Before this winter really bared its teeth, I played an eye-opening game of golf with my 88-year old uncle from Australia. We took on the Montgomerie Course at Carton House and as we made our way to the first tee, I was landed with his three local rules.
- Rule 1 – He would get a free drop out of any bunker. Convenient on a course more craterous than the moon.
- Rule 2 – He could tee the ball up on the fairway. Controversial but OK.
- Rule 3 – He would play from the forward (red) tees. Absolutely!
Now with a fiver on the line, the course wet and being the Sabbath, I teed-up from the green tees not to be killing myself of a Sunday either, and to give myself a chance. We hired a ride-on buggy to get my octogenarian playing partner around and as a twosome, we quickly caught the group ahead, a three-ball walking; walking being the operative word because they couldn’t play golf.
They navigated the course militarily – Left, Right, Left – and instead of calling us through, they would pick up where necessary and race to the next tee. But it wasn’t so much the chill setting into our bones as we waited for them that frustrated us. It was that they were torturing themselves from the white tee boxes, and us by association. Typical men. Obsessed with length. In denial about ability. Stubbornness stifling their game.
It will never cease to amaze me how many players voluntarily tee up from the back markers or close to despite being totally incapable, playing Par-4s as par-5s, rendering par-3s unreachable, and turning an enjoyable game of golf into a slog just to protect a preposterous ego.
It’s behaviour I observed for years as the starter on that very Montgomerie first tee box. There’s an amusing sign by the opening hole that informs players that they’re in Co. Meath upon driving, but when their balls land, they should be in Kildare.
You wouldn’t believe how reluctant players were to leave The Royal County.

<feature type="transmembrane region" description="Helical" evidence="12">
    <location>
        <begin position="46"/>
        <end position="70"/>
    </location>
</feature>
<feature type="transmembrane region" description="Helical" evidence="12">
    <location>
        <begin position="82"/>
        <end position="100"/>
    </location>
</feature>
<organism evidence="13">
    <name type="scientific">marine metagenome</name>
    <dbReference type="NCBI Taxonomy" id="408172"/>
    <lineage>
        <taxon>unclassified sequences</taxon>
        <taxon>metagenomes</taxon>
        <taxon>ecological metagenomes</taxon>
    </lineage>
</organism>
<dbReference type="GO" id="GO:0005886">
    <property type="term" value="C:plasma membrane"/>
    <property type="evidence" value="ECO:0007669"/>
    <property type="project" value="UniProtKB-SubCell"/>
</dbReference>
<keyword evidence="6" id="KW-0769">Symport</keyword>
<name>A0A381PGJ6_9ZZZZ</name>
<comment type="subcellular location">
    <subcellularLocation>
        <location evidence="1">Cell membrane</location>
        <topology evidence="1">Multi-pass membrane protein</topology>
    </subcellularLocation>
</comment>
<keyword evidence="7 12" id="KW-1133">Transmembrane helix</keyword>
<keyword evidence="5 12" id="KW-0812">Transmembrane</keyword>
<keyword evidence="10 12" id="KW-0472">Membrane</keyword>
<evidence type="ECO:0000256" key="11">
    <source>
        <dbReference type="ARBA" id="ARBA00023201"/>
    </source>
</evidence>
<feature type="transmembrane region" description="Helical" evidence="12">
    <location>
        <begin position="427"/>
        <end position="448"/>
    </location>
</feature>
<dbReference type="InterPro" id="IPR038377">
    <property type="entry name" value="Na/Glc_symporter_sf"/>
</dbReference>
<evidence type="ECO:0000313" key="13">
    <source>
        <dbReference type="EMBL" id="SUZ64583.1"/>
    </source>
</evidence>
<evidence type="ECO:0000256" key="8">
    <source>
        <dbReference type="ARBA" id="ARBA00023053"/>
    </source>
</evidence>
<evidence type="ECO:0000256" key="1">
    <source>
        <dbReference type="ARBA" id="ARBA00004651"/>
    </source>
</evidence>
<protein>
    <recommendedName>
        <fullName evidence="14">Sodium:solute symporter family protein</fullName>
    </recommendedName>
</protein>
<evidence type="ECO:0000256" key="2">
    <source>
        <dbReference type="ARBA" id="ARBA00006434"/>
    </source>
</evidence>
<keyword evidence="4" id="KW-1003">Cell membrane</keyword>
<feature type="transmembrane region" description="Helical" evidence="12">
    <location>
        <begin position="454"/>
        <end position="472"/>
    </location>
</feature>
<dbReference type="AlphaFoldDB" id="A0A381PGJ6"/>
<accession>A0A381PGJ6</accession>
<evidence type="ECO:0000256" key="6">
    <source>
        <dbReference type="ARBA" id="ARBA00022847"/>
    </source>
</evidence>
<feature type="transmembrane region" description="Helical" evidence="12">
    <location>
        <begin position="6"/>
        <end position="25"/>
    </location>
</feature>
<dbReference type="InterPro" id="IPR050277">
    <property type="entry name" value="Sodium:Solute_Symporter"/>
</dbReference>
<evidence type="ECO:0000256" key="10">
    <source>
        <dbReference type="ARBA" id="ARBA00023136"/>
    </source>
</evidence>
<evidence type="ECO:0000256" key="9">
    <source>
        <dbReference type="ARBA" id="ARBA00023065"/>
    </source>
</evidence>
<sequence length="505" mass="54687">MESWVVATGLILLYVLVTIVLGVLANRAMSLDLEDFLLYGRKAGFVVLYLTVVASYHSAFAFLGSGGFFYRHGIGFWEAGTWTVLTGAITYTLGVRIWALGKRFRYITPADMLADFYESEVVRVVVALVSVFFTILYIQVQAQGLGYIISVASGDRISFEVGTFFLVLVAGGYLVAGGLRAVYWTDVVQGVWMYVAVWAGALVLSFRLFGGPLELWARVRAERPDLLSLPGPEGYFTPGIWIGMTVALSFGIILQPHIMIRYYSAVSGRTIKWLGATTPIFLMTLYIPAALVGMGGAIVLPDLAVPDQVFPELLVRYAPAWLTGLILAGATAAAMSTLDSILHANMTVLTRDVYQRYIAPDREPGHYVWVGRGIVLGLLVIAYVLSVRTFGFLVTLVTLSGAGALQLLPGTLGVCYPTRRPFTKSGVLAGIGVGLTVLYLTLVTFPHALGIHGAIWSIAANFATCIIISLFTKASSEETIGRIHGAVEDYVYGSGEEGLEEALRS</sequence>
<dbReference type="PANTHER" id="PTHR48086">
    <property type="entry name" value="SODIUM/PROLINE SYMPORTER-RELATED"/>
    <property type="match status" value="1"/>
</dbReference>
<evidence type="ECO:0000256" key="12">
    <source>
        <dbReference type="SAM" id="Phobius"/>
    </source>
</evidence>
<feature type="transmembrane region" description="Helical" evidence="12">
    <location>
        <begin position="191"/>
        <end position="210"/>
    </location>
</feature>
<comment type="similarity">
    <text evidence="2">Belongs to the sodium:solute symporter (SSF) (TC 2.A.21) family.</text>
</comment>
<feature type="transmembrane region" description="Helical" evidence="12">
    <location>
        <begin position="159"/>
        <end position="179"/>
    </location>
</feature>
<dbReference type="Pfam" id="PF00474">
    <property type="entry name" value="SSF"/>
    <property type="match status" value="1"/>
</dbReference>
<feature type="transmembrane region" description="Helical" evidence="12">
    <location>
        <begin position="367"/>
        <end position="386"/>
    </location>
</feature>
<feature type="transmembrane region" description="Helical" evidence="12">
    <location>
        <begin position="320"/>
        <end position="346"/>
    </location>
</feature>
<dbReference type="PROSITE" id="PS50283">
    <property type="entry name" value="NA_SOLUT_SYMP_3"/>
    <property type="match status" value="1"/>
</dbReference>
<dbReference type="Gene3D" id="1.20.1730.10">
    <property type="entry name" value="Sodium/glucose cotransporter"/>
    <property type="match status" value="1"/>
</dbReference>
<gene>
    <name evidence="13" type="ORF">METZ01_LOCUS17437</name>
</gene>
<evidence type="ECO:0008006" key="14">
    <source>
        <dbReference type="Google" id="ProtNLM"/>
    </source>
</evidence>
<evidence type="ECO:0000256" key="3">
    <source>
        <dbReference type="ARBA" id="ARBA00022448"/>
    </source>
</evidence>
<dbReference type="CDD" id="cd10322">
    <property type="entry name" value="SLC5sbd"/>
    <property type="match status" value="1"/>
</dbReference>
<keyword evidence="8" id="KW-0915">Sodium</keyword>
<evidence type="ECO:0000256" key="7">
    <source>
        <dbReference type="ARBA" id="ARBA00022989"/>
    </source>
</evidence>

If you haven’t played the course – and I’d recommend it – the red tee sits across the bridge, safely in Kildare, taking the river Rye out of play altogether. When I was marshal ten years ago, it was referred to as the ladies’ tee, so perhaps you could forgive the confusion of a society of men when I started a fourball of women from the green tee box ahead of them.
As the women put their pegs in the ground, the men cackled at the sight, shouting fore to get the women’s attention only to usher them away over the bridge to their “rightful place” on the course.
Unmoved, the women said nothing. Neither did I. It made what happened next all the more enjoyable.
Four missiles, one launched after the other, were sent into orbit, taking the bunkers down the left completely out of play. Where some balls soared mightily, others retreated; the apologetic men wishing the quartet of flushers a pleasant game as they urged the ground to swallow them whole.
What I’d failed to tell the lads was that the four women in question were four professionals over from America. The tees they selected matched their ability. If only the same was true of the society who had a hard time reaching Kildare.
As the 2023 season approaches, I’d like to think the game has moved on from gender assigned tee-boxes, and that ability can guide golfers as to their appropriate tee markers on any given day. Hartford Golf Club in England certainly thinks so. The club recently popped up on Twitter with their recommended tees by score: 80 and under (blue), 81-90 (white), 91-100 (gold) and 100+ (red).
I think it’s an idea that should be adopted by clubs the world over. The amount of friends I play with who are insulted by the mere suggestion of playing up a tee, yet I’d wager most of them wouldn’t break their handicap playing from the reds because as well as they can drive the ball, it’s 100 yards and in that repeatedly lets them down.
Golf is challenging enough without starting off on the wrong foot – see Robin Williams’ great sketch about how the Scottish invented it. And I guarantee you’ll enjoy the game much more if you’re playing from the correct tees for you.
That was certainly the case with my 88-year old uncle. I took him down 2&1 but his local rules made a match of it, and if it wasn’t for the three-ball delaying us in front and the poor Queenslander frozen solid in the buggy beside me, he might’ve even won.
Instead he tells me he’ll be updating his rules when he turns 90, and why wouldn’t he?